Nicole Awai is a Brooklyn-based artist who was born in Trinidad. She works with an expansive definition to painting, blending traditional and non-conventional materials including melted vinyl, nail polish, nylon mesh, synthetic paper, glitter, and found objects into her compositions. Through these materials, she focuses on issues of gender, the negotiation of multiracial identities and the interconnectedness of material and place. In her work created for Alchemy, Awai uses tar to reference the Black body. Integrating femininity outside of the bounds of a bodily form, Awai comments on the capacity of common objects to maintain social and political agendas. Awai's work oscillates between a striking three-dimensionality and a more decorative quality.
Awai had solo exhibitions at the Lesley Heller Workspace and The Vilcek Foundation, both in NY; and at Five Myles in Brooklyn. Her work has been included in such major group exhibitions as Greater New York: New Art in New York Now, P.S. 1/MoMA, Long Island City, NY; Infinite Island: Contemporary Caribbean Art, the Brooklyn Museum; the Busan Biennale, Korea. She has also exhibited at the Whitney Museum of American Art, NY; the Kemper Museum of Contemporary Art, Kansas City, MO; and the Biennale of the Caribbean, Aruba, among others. Awai received the Joan Mitchell Foundation Painters and Sculptors Grant and an Art Matters Grant. Awai earned her Master's degree from the University of South Florida.
Serra Victoria Bothwell Fels
Serra Victoria Bothwell Fels was born in Knoxville, TN, and is based in Brooklyn. She works as both a creator and disruptor, building habitable structures and large sculptures, while also producing site-specific installations in unexpected spaces that appear to be the result of natural physical deterioration. For her sculptural installations, she uses discarded housing materials to creates complex structures featuring triangular patterns that recall the natural arrangement and mystical qualities of crystal structures. By mimicking the wooden materials of constructed space, Bothwell Fels references functionality but recalibrates it, turning found materials into something artistic. In the accompanying set of drawings, she aims to expose the miraculous and complex underlying structures that exist in the natural world.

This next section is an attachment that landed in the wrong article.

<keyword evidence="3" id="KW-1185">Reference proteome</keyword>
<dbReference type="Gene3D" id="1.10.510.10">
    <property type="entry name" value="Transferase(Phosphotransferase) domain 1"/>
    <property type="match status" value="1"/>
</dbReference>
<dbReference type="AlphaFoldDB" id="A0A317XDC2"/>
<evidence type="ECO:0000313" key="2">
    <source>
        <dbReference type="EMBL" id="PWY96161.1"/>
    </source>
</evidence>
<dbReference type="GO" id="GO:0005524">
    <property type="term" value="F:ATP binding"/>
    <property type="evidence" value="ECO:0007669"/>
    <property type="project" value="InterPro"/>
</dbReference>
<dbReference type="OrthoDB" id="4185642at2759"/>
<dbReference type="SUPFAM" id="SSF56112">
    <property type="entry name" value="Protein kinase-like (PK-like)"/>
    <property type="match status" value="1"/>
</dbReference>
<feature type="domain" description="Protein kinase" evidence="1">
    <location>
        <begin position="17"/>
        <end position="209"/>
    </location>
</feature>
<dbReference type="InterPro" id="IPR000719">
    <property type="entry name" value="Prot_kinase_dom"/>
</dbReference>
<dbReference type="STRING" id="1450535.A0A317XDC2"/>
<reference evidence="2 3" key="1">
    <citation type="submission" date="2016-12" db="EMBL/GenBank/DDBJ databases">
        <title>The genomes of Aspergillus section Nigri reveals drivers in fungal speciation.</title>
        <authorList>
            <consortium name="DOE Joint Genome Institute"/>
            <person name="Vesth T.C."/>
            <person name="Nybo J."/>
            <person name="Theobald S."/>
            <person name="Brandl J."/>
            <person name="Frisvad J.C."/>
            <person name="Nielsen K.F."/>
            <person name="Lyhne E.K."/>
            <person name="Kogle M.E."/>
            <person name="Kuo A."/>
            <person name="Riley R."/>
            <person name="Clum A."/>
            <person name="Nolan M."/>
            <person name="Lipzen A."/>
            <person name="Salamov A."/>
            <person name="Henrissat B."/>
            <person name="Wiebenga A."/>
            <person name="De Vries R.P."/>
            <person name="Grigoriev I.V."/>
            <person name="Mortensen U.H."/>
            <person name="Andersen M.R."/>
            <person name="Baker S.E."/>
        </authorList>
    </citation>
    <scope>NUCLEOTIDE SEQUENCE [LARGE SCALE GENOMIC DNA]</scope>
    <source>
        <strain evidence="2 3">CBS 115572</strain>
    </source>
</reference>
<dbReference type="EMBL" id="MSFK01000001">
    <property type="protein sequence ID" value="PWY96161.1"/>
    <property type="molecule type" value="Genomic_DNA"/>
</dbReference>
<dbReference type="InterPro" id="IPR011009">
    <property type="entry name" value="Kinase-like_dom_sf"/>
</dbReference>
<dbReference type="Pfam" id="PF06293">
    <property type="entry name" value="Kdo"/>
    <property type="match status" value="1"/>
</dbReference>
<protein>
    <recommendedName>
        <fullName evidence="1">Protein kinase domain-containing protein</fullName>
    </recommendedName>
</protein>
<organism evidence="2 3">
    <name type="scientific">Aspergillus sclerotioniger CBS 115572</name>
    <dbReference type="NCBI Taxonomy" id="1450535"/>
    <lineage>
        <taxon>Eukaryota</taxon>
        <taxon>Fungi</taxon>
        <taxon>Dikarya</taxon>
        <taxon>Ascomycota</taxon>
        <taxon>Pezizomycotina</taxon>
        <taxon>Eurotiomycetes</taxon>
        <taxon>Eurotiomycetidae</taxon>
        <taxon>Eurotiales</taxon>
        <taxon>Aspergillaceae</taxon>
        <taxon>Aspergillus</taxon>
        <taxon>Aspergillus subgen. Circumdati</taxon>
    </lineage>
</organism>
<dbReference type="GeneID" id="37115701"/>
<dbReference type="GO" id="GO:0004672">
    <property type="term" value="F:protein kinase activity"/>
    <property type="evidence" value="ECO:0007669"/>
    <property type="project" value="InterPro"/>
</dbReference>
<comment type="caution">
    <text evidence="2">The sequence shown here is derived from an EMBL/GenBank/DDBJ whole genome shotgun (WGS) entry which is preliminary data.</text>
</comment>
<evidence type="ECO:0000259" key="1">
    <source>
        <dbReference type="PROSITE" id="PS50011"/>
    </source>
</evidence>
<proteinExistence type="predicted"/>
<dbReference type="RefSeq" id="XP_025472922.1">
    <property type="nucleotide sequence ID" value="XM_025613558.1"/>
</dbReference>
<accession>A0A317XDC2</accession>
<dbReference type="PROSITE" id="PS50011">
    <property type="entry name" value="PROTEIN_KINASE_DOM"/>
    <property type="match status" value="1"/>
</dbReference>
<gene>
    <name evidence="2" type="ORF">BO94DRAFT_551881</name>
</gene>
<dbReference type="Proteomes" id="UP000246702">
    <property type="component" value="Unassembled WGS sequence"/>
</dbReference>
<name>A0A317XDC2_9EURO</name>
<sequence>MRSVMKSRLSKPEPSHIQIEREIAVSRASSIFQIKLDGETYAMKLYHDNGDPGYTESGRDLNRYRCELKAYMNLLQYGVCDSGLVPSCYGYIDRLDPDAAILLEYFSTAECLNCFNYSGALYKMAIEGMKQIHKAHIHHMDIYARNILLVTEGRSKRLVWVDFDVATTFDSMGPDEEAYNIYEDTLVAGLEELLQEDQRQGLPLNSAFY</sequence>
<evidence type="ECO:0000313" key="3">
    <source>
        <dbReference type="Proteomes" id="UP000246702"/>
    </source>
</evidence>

Bothwell Fels has shown her work at Pioneer Works and Balash Artist Space, both in Brooklyn; the SPRING/BREAK Art Show and Catinca Tabacaru Gallery in NY; Sun Valley Center for the Arts, Ketchum, ID; and Pump Projects in Austin, TX. She has completed residencies at Black Mountain School, Black Mountain, NC; Vermont Studio Center, Johnson, VT; Mildred's Lane, Beach Lake, PA; AZ West, Joshua Tree, CA; and Anderson Ranch, Snowmass Village, CO.. Bothwell Fels holds a BA in Social Psychology from Stanford University and an MFA from Columbia University.
Borinquen Gallo is an artist and educator born in Rome, Italy, who lives and works in New York. Her large-scale, often site-specific wall sculptures are the result of a painstaking process. She weaves into a framework of debris netting such quotidien materials as caution tape, plastic shopping and garbage bags,to produce lush, thickly textured surfaces. At BRIC, Gallo's installation merges the interior and exterior space of the gallery by featuring planters suspended along the building's outdoor walkway. Inspired by the idea of radical transformation and focusing on common materials, including society's detritus, she creates objects of vibrant beauty - a form of recycling that also acts as a poetic call for environmental preservation. The careful weaving of her yellow and black materials, typically produced collectively, also plays with the idea of a beehive, aggrandizing craftsmanship and community harmony.
Gallo's group exhibitions include those at the Nancy Ross Project Space, Pratt Institute, Brooklyn, NY; Longwood Art Gallery, Bronx, NY; the Queens Museum of Art, NY; Wave Hill, the Bronx; National Academy Museum, NY; the Third AIM Biennial, Bronx Museum of the Arts, NY; Warsaw International art Expo, Warsaw, Poland. She has taken part in residencies at The Vermont Studio Center, Johnson, VT; the Cooper Union for the Advancement of Science and Art, NY; and at the Instituto di Arte Sacra Beato Angelico, Rome, Italy. Gallo earned a BFA from the Cooper Union for The Advancement of Science and Art and an MFA in Painting from Hunter College. She is Assistant Professor at the Pratt Institute, Brooklyn, and Sculpture Instructor at the National Academy School and Museum, NY.